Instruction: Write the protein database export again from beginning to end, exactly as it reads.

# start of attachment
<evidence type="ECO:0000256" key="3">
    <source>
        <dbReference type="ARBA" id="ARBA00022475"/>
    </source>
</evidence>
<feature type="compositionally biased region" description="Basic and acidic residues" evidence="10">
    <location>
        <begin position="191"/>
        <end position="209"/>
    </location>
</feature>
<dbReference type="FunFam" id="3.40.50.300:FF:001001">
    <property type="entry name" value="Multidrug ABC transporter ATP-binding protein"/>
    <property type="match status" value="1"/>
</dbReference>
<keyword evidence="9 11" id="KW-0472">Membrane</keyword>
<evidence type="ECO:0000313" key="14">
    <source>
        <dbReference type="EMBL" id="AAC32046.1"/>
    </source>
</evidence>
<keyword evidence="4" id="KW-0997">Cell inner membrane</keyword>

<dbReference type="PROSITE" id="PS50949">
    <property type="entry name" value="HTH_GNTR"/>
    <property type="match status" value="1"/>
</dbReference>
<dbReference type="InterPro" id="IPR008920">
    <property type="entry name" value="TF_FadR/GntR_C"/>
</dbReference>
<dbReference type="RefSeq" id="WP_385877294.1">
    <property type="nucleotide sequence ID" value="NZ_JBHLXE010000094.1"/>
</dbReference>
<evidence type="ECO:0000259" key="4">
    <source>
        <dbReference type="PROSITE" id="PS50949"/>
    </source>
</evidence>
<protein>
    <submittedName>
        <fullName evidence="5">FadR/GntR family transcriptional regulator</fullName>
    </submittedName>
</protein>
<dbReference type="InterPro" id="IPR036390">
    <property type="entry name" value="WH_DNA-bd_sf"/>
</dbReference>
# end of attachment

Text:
<evidence type="ECO:0000256" key="3">
    <source>
        <dbReference type="ARBA" id="ARBA00022475"/>
    </source>
</evidence>
<feature type="compositionally biased region" description="Basic and acidic residues" evidence="10">
    <location>
        <begin position="191"/>
        <end position="209"/>
    </location>
</feature>
<dbReference type="FunFam" id="3.40.50.300:FF:001001">
    <property type="entry name" value="Multidrug ABC transporter ATP-binding protein"/>
    <property type="match status" value="1"/>
</dbReference>
<keyword evidence="9 11" id="KW-0472">Membrane</keyword>
<evidence type="ECO:0000313" key="14">
    <source>
        <dbReference type="EMBL" id="AAC32046.1"/>
    </source>
</evidence>
<keyword evidence="4" id="KW-0997">Cell inner membrane</keyword>

<dbReference type="PROSITE" id="PS50949">
    <property type="entry name" value="HTH_GNTR"/>
    <property type="match status" value="1"/>
</dbReference>
<dbReference type="InterPro" id="IPR008920">
    <property type="entry name" value="TF_FadR/GntR_C"/>
</dbReference>
<dbReference type="RefSeq" id="WP_385877294.1">
    <property type="nucleotide sequence ID" value="NZ_JBHLXE010000094.1"/>
</dbReference>
<evidence type="ECO:0000259" key="4">
    <source>
        <dbReference type="PROSITE" id="PS50949"/>
    </source>
</evidence>
<protein>
    <submittedName>
        <fullName evidence="5">FadR/GntR family transcriptional regulator</fullName>
    </submittedName>
</protein>
<dbReference type="InterPro" id="IPR036390">
    <property type="entry name" value="WH_DNA-bd_sf"/>
</dbReference>